Tag Archives: The Hole In Our Gospel

The (Other) Hole in Our Gospel

Evangelicals are getting hammered from every quarter these days.  Mark Noll wrote of “The Scandal of the Evangelical Mind.”  (The scandal: there isn’t much of an evangelical mind.)  Richard Stearns has written of “The Hole in Our Gospel.”  (The hole: Jesus’ call to live radically, doing justice and loving the least.)

Here’s one more for the list, perhaps not as scandalous but perhaps overlooked: tradition.  Too many evangelicals, for various reasons, have spiritual, liturgical, and theological amnesia.  One evangelical who can serve as a corrective to this tendency is Methodist Grand Poobah John Wesley.  Thus sayeth Ted Campbell:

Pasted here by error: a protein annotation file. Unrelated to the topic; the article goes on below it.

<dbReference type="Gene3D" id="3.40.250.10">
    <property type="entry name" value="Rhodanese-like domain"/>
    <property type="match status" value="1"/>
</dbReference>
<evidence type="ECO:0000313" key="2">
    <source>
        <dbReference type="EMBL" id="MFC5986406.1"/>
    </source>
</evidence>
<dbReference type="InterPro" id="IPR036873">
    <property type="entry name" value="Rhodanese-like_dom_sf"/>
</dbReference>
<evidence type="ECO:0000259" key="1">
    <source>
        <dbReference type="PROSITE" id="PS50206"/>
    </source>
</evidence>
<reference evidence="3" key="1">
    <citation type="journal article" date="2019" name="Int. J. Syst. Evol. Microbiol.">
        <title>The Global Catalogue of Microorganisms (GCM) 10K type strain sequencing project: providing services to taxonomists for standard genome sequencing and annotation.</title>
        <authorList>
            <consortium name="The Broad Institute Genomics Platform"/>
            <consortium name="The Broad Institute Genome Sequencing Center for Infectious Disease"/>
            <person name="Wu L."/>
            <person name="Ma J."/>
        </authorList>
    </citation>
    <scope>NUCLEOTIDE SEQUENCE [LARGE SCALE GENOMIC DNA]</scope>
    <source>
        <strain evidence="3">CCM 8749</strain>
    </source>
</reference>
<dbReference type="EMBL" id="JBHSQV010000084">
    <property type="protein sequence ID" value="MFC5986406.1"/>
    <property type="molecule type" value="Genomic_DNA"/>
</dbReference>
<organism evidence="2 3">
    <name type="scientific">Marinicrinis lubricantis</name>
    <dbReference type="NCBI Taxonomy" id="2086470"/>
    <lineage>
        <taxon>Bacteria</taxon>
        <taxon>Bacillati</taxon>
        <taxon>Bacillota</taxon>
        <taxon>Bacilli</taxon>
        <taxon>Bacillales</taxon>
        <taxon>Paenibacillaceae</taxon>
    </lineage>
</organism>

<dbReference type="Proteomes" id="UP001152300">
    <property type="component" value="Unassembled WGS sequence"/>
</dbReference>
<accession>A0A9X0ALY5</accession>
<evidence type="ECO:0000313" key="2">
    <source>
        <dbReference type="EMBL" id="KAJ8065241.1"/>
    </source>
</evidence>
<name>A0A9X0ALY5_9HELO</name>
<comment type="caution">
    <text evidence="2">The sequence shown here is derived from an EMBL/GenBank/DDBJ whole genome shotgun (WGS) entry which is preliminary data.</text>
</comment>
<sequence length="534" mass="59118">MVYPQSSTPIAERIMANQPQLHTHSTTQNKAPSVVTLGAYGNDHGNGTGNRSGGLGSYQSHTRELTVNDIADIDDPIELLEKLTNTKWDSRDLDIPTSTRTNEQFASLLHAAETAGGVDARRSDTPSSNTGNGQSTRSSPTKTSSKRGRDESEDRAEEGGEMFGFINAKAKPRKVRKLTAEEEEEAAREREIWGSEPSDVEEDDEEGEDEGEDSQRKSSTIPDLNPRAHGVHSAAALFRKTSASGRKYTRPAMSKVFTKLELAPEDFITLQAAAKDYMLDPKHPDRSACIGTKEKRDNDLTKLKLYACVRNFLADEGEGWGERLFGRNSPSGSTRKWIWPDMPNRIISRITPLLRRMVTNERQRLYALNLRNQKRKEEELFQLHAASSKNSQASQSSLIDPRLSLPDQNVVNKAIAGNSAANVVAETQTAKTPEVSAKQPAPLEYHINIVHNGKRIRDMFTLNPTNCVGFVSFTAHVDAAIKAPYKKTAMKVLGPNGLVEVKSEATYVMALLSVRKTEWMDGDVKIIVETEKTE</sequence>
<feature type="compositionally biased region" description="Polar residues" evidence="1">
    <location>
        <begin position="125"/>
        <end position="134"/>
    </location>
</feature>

Wesley was, it should be argued, a very unique Evangelical who had an unusual commitment to Christian tradition (especially ancient tradition), and he therefore remains as a challenge (and hopefully a resource) to Evangelicals, who too often in the past have jettisoned Christian tradition as irrelevant to the on-going lives of individual Christians and to the life of the Christian community. (John Wesley and Christian Antiquity, [Nashville: Kingswood Books 1991], 114)